10 Tips to Help Your Baby Take a Bottle

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baby take a bottle

Having spent nine months in the comfort of the womb, it takes a considerable amount of time for babies to get accustomed to life outside. During a baby’s initial days, their mother’s breasts are a huge source of comfort for them. In addition to being a source of nutrition, breastfeeding also helps pacify your child and helps them sleep. This is why a baby won’t take bottle without putting up a fight.

However, every mother knows that although breastfeeding is good for babies, it cannot go on for long. This is particularly true for working mothers where the baby needs to learn to take a bottle instead of depending on the mother’s breasts. 

To help you teach your baby take a bottle, we have jotted down the top 10 most practical tips that every new mother swears by.

Why Babies Have A Hard Time Taking A Bottle

Before we begin with the tips, it’s important as a mother to recognize the problem your baby is facing with taking up the bottle in the first place. Here are a few reasons why your champ is not ready to part with your breasts: 

1. The Artificial Nipple Is New To Them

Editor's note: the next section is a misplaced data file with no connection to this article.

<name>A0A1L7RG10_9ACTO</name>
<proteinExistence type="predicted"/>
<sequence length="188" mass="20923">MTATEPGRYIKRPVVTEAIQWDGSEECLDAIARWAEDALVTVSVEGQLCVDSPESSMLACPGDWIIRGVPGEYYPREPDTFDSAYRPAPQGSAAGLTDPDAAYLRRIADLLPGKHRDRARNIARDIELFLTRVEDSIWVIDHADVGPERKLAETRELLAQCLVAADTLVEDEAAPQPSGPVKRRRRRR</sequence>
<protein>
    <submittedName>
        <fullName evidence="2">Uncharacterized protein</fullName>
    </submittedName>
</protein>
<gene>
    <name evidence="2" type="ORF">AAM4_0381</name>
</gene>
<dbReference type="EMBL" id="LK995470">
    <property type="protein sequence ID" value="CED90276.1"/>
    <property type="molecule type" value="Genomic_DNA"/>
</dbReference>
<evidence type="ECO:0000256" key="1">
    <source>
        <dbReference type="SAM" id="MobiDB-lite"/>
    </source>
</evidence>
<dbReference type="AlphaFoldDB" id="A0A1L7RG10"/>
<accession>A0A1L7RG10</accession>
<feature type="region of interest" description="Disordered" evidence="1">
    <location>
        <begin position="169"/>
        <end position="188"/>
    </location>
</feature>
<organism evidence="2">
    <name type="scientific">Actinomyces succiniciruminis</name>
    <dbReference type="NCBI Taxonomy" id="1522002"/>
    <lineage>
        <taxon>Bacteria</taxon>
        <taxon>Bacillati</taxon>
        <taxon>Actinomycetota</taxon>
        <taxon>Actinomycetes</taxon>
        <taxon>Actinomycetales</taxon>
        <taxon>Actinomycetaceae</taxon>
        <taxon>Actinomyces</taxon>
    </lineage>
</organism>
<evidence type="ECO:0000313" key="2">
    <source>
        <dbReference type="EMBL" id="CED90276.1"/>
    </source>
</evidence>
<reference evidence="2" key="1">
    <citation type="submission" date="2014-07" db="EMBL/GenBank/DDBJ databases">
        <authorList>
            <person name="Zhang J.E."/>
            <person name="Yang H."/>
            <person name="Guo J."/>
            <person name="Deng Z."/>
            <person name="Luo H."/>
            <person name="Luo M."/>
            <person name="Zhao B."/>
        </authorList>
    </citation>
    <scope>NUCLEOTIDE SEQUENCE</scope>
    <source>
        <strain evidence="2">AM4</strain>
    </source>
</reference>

Babies have heightened senses when it comes to recognizing their mothers. When your nipple is replaced by a plastic one, they immediately recognize the foreign item in their mouth. The unfamiliarity scares them and makes them reluctant to suckle.

2. Eating Without You Is Not An Option For Them

The long months of breastfeeding make them associate meals with you and your breasts. When the routine is suddenly broken, they find it difficult to adapt to the new eating style. 

3. External Factors

The problem is not always in the baby’s mind or habits — maybe they are allergic to cow’s milk. In this case, you can use a breast pump to pump out your milk beforehand and store it in a container.

father working to get baby to take a bottle

What To Do When Your Baby Refuses To Take The Bottle

Teaching your baby to take a bottle is a long-term goal. For short-term aid, here are some hacks if your baby won’t take a bottle:

1. Let Someone Else Hold The Bottle 

If the mother approaches the baby with the bottle, they will be expecting a familiar taste. In the mother’s presence, they won’t take a different nipple in their mouth. Hence you need to ask your husband or someone else in your family to hold the bottle.

2. Try Moving Around 

Scoop up your baby and move around a little or gently bounce him in your lap. This might make it start suckling.

3. Do Not Force The Nipple On Your Baby

Instead of forcing the artificial nipple in your baby’s mouth, let it latch on to the bottle on its own. You can hover the tip over their lips to arouse their curiosity.

Top 10 Tips On How To Get Your Baby to Take A Bottle

If your baby won’t take bottle, use these 10 practical tips to slowly shift them from your breasts to the bottle:

1. Start Early